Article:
John Davies, English Heritage’s economist, shows how we can use data to find new ways to understand the impact of cultural and sporting investments.
Advances in statistics are creating new ways to understand the impact of cultural and sporting investments.
Traditionally, assessing the impact of cultural and sporting facilities has involved collecting survey data and estimating economic impact using a set of assumptions (e.g. how much spill-over economic activity is created per pound spent). This can be time consuming and using assumptions to assess impact is not entirely satisfying. In its report The art of the possible, the CASE programme therefore undertook research into how analysis of existing data can be used to assess the effects of cultural and sporting investments.
A key ingredient in statistical assessments of impact is having data from before and after investments were made. This helps establish causality as it allows you to compare how the impacts of interest were affected by the change in (creation of) the facility, as opposed to other factors that might affect things.
As a simple example of the kind of data that can form the starting point for more detailed analysis, the picture left shows the creative and cultural businesses around the Sage concert venue in 2009 and you can see how this compares to 1999 (before the Sage’s 2004 opening) on page 75 of the report(PDF 2.2mb).
The growth in the number of creative and cultural businesses in Gateshead between 1999 and 2009 was 86 per cent: higher than that for the UK as a whole (79 per cent) and Newcastle (60 per cent). Factors besides the Sage’s opening could have contributed to this e.g. other investments in the area, and there are other areas which have had higher growth rates than Gateshead. More detailed analysis of the drivers of business numbers would therefore be needed to establish the extent of the connection. Statistical techniques used in this area often go under the label of regression analysis, with Differences in Differences and Panel data [PDF 156kb] being types of regression that are particularly relevant in evaluating impact.
Data doesn’t just have to be analysed over time, it can be analysed over space too. Technologies such as Geographical Information Systems (GIS) are allowing spatial questions to be examined that, until recently, it would have been impossible to answer. For example, we can find out the extent to which people value living near to cultural or sporting facilities.
House prices provide a measure of how much people value living in a place. Obviously many factors affect prices, besides being close to a cultural or sporting facility e.g. house size, location, the characteristics of the local area, state of the economy etc. Regression analysis can control for these – i.e. factor out their effects on house prices to isolate the effect of living closer to the facility. To do this the analysis requires sufficiently rich data on these factors (before and after the opening) to be available.
A recent example of this kind of work is research by Ahlfeldt and Kavetsos on the effects of the new Wembley stadium. As you can see in the diagram below. this found that out to 5km there was a premium associated with living closer to the new stadium (controlling for other factors). The interpretation being that people see a benefit from living closer to the stadium, and are prepared to pay more for it. This premium peaked with the completion of the stadium arch, but was still found to exist after stadium completion.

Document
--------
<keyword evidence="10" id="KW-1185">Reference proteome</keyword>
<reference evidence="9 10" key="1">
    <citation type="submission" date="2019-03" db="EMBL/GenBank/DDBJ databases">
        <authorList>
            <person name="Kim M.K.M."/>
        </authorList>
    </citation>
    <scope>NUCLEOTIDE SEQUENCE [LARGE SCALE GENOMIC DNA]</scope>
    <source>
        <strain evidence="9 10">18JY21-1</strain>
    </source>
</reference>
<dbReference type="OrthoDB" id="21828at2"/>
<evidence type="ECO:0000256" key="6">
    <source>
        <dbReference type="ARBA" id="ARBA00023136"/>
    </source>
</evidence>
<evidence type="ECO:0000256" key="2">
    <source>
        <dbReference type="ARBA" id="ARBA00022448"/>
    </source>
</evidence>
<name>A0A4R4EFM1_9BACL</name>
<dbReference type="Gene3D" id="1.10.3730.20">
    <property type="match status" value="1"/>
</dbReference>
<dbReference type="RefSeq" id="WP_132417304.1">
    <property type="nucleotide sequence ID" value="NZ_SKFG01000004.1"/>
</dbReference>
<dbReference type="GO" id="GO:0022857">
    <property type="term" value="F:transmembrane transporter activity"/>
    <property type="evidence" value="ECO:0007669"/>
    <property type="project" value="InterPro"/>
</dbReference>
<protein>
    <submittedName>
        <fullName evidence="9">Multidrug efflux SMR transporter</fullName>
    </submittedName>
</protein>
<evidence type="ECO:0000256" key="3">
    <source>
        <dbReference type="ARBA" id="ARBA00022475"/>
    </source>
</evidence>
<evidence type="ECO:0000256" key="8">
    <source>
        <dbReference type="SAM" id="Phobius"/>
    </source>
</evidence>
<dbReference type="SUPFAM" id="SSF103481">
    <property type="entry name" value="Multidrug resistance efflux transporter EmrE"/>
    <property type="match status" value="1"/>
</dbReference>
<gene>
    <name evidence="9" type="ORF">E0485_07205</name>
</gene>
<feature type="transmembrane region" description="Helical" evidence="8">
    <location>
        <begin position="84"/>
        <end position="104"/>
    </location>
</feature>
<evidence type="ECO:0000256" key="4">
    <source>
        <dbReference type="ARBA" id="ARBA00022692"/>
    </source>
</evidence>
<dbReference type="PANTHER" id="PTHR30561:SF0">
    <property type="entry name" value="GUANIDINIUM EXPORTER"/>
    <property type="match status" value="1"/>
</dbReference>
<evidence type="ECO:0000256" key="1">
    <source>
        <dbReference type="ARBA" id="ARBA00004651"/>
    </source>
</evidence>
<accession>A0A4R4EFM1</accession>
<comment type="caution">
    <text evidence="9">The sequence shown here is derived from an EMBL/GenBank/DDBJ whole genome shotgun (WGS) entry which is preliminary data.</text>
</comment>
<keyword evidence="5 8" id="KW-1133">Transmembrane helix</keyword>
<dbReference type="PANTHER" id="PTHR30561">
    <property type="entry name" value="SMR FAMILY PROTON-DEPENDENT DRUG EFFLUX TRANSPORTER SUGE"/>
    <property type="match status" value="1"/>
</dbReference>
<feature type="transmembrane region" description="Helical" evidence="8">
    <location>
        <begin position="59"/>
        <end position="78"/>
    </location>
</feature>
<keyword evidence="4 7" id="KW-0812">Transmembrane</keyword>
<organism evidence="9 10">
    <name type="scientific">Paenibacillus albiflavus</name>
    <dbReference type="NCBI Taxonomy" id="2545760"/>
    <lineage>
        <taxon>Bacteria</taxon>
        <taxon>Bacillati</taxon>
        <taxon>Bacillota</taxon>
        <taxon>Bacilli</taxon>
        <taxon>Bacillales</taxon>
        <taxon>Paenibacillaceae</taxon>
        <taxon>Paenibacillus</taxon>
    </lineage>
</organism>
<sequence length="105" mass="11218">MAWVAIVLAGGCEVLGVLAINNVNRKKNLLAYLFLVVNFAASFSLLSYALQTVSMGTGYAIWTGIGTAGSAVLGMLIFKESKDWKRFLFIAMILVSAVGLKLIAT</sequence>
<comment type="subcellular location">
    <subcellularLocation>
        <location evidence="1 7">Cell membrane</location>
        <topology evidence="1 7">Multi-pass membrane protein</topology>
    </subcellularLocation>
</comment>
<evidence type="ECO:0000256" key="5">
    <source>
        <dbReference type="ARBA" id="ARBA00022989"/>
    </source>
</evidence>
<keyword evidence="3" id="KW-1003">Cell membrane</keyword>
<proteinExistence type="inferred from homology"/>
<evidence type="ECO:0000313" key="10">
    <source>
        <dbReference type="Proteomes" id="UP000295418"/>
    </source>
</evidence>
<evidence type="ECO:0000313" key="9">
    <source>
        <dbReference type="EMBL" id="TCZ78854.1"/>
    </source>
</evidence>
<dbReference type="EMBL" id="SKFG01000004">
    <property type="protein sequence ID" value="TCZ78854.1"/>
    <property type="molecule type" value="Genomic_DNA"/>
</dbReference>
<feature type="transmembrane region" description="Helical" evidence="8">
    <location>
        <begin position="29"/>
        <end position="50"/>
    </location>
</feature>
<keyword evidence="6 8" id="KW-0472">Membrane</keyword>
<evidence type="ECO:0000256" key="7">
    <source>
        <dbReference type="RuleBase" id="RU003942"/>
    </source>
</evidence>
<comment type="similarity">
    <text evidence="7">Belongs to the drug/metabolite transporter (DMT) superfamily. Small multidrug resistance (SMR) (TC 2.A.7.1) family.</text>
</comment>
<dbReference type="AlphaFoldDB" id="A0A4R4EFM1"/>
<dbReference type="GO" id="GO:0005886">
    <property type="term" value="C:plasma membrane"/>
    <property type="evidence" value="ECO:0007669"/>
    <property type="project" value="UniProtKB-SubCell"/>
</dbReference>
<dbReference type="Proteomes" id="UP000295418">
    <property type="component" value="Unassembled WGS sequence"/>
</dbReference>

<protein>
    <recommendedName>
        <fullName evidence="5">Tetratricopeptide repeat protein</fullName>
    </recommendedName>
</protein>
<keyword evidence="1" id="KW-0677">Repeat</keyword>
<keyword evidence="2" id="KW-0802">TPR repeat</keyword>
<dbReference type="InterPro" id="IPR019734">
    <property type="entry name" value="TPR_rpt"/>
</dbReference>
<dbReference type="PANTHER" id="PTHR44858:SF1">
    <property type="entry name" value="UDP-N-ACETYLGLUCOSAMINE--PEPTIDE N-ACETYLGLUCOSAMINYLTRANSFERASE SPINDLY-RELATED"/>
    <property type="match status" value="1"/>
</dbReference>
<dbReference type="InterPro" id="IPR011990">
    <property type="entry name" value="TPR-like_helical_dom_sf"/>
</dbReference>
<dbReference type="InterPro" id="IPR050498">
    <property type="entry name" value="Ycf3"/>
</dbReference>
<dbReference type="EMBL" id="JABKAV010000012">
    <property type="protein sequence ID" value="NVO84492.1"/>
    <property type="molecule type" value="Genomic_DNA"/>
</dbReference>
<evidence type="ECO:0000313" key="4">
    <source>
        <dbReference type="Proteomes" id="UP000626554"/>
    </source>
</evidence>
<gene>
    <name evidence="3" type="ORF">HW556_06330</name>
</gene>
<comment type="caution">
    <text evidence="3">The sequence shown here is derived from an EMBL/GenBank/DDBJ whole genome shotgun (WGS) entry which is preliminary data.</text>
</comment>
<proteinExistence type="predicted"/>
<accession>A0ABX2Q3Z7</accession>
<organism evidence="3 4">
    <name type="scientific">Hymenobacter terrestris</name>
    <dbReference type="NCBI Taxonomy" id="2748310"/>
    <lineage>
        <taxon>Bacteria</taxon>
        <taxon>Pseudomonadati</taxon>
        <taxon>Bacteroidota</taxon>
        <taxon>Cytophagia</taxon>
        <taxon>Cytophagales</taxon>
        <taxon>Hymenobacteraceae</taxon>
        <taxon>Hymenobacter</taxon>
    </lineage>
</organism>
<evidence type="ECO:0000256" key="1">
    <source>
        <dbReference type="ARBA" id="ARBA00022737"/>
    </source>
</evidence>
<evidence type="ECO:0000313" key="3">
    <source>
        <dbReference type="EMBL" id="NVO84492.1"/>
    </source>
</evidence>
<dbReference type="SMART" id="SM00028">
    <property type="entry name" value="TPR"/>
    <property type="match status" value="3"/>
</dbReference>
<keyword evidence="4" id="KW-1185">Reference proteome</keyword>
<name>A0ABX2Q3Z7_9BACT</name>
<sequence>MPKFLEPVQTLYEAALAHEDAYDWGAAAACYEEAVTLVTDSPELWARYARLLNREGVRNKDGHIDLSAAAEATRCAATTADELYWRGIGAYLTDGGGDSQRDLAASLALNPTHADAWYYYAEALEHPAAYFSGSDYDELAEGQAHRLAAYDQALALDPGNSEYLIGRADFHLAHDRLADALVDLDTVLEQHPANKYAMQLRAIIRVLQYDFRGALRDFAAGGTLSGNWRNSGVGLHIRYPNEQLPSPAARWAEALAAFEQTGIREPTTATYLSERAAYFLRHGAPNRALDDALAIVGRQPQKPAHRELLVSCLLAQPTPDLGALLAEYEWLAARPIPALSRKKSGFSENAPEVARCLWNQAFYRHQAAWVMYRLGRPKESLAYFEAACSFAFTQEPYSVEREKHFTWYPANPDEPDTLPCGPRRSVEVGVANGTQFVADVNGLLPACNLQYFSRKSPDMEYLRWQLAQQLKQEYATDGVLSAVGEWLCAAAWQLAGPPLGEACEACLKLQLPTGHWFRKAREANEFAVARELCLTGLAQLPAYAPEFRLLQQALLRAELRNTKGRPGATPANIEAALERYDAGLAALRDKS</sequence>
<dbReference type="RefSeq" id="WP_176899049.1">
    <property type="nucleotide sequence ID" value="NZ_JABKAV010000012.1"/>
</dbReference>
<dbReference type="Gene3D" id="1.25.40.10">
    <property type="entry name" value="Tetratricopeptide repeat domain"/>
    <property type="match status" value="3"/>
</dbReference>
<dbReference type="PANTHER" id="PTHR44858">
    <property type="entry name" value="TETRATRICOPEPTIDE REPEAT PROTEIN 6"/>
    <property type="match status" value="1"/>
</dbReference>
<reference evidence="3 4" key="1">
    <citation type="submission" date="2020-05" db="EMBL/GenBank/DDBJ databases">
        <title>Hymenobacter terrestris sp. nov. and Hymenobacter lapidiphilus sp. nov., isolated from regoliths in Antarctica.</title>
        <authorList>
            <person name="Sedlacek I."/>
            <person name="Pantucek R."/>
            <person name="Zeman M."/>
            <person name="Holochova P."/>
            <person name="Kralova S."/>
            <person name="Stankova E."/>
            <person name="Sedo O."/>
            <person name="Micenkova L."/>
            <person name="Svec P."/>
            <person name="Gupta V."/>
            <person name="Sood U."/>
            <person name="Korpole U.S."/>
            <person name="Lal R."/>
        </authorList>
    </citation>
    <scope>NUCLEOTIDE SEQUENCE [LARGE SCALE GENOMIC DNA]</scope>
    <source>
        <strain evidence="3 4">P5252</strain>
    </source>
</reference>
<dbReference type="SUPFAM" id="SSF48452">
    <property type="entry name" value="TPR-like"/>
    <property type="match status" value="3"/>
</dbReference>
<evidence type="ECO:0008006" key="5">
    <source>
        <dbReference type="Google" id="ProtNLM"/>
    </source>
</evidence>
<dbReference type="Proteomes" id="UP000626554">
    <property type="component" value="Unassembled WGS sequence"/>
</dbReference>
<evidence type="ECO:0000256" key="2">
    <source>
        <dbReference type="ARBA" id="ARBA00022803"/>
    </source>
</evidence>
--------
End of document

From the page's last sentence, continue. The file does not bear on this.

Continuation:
Statistical analysis of existing data may not always be appropriate to assess impact. Smaller cultural and sporting sites are arguably less suited to this approach. Undertaking this type of analysis also requires specialist skills. With public investments it is important to assess whether any activity/benefits have been displaced from elsewhere (for example, to what extent is the growth in businesses around the Sage due to new start-ups or relocations from elsewhere), and how to analyse this statistically is an area which is still developing.
This kind of analysis also depends on sufficiently rich data being available at a local level on the factors you want to assess and control for. Excitingly, a wealth of new information is becoming available that has the potential to greatly expand the impacts that can be examined.
Enter the data world
There is a revolution going on. Large volumes of information on people’s activities and perceptions are flowing in from social media and mobile devices: tagged photos, twitter traffic, search terms etc. Surveys can also be done through mobiles, allowing spatial-survey data to be collected; for example, the happiness data collected by LSE’s mappiness project.
This kind of information allows a whole new set of questions to be investigated: how much happier are people made by cultural and sporting activities, or by being surrounded by historic buildings? What are the buildings people are most interested in taking photos of? What kinds of things do people talk about near cultural sites, as opposed to other places?
Whether it will be possible to answer these questions robustly (and what the resulting implications will be), remains to be seen. But this is an interesting area for future exploration which gets to the heart of what CASE is about; allowing us to obtain a deeper understanding of the benefits that culture and sport bring to society.
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Sage photo by Wojtek Gurak on Flickr. Some rights reserved.
Wembley Stadium diagram courtesy of Dr Gabriel Ahlfeldt.